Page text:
why do some stools float and others sink

Stools normally sink in the toilet. But your diet and other factors can cause your stools to change in structure. This may result in floating. Floating stools are usually nothing to be concerned about. Theyвre not always a symptom of an illness or. Stools normally sink in the toilet. But your diet and other factors can cause your stools to change in structure. This may result in floating. Floating stools are usually nothing to be concerned about. Theyвre not always a symptom of an illness or disease. Your stools will most likely return to normal without any treatment. The two most common causes of floating stools are excess gas and malabsorption, or poor absorption, of nutrients. Certain foods can cause gas in your stools. Foods that commonly cause gas contain large amounts of sugar, lactose, starch, or fiber, such as:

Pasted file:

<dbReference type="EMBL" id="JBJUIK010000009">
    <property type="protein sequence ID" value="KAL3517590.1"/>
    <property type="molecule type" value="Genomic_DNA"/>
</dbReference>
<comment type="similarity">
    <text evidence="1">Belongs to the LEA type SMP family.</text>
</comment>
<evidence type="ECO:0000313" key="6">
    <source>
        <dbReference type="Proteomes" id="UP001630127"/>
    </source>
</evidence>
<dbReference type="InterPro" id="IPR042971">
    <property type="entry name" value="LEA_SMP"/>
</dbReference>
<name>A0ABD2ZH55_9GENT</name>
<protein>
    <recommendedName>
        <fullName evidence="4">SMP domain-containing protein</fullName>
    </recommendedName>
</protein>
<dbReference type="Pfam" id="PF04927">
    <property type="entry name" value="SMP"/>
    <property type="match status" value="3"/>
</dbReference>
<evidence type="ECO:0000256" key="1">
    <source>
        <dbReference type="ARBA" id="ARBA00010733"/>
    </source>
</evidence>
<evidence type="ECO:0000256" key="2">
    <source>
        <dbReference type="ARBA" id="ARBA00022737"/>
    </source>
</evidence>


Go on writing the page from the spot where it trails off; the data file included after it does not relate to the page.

Malabsorption can occur when your stools pass through your intestines too quickly, such as when you have diarrhea. It can also occur when your body does not process and absorb nutrients correctly. If you have severe malabsorption, your floating stools may also have a strong odor and appear greasy. A common cause of malabsorption is gastrointestinal (GI) tract infections. GI tract infections can be caused by viral or bacterial infections. These infections usually go away without any treatment. Floating stools commonly occur in people who have lactose intolerance when they drink or eat dairy products. Lactose intolerance is the inability to digest lactose, which is a sugar found in dairy products. Ingesting dairy products when you are lactose intolerant can cause gas in your stools and diarrhea. This can lead to malabsorption. Celiac disease is an autoimmune disease that causes damage to the lining of the small intestine when gluten is eaten. Gluten is a protein found mainly in wheat products. Currently, there is no cure for celiac disease. The symptoms go away when gluten is avoided. Cystic fibrosis is an inherited and often fatal disease that causes an excess production of thick and sticky mucus in the lungs and digestive tract.